As you can see from the attached pictures # 224 and 226 the time between downloading start and real lifting from the rail car is more than 1 hour. This I believe gives a clear picture on the process difficulty. Before starting the lifting during the balancing process we noticed that the vessel was leaning towards the shore, as a consequence of the distance between the vessel axis and the generator one.
After starting the lift the vessel begun to come slowly to its horizontal position and reach this status when the stator assembly was almost clearing the rail car (see pict. 228). From this point the stator was lifted up (approx 2m) for vessel trunk loading. We think that the maneuvering speed was much higher than before. Personally we were expecting to be somehow closer to the previous one.
Immediately after the stator was clearing the dock the vessel starts leaning the opposite side towards the Hudson river and in couple of seconds flipped over and pulled very fast by the stator weight. We were afraid that the vessel would sink completely into the river. It was not like that, but still there are three missing persons from the crew and some others hospitalized with hypothermia. Beside that the surveyor hired by GE to witness the activity who was on the vessel during the accident to take pictures is now in the hospital too.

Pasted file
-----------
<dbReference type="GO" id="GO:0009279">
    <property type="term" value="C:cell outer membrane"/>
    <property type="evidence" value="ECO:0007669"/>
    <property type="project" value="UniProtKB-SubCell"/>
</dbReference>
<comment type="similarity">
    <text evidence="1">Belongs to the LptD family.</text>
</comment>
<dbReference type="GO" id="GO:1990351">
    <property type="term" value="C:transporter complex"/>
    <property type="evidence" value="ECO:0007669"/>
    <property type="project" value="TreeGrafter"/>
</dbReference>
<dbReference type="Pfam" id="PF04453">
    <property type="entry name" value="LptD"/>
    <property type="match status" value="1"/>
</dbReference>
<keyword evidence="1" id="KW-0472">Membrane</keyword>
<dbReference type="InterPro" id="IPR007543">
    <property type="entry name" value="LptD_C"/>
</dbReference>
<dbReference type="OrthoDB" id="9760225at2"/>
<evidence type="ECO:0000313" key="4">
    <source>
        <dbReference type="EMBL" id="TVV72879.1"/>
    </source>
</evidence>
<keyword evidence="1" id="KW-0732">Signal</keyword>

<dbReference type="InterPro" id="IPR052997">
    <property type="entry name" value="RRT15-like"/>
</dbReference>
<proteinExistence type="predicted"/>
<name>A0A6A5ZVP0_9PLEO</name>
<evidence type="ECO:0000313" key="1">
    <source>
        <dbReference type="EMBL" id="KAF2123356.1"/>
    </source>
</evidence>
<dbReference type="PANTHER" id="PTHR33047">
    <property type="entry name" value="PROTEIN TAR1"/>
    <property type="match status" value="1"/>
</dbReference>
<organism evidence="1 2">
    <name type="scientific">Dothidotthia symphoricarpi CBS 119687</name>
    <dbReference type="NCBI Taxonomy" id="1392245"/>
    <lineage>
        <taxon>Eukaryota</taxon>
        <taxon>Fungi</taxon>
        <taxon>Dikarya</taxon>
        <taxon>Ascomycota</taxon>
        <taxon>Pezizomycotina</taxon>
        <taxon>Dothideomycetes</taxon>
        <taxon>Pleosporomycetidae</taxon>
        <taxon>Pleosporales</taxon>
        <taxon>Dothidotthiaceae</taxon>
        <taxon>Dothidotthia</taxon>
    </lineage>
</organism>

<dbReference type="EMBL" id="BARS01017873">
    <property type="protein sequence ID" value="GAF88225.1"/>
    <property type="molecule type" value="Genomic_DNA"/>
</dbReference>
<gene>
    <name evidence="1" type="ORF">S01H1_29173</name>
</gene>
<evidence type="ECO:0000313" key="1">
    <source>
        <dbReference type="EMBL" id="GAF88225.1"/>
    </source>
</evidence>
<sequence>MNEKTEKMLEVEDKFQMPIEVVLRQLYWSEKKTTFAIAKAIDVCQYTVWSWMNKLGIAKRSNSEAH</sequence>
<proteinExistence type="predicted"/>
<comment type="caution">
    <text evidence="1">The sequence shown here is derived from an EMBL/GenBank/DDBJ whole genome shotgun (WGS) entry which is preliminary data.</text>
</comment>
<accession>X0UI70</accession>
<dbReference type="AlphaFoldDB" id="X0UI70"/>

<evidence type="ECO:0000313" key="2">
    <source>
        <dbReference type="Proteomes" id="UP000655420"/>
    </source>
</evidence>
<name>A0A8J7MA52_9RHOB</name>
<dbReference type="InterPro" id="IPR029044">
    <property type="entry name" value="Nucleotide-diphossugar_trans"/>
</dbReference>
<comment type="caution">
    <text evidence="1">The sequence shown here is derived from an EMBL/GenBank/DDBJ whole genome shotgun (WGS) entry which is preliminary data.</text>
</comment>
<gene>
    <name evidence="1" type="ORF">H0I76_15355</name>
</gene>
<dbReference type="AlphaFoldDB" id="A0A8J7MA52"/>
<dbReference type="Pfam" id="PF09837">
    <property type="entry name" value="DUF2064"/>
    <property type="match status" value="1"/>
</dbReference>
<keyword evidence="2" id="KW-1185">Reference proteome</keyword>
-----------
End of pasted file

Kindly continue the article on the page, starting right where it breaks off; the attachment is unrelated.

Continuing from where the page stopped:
Below are some data to make the picture clearer.
The vessel STELLAMARE :
- Is 88m long and approx 7m deep. It was built in 1982. No data for the loading capacity.
- Was navigating under Dutch flag and the crew was Russian
- Is the smallest from the vessels operated by JUMBO SHIPPING Netherlands
- Is considered small port capability vessel (meaning can fit into a small port)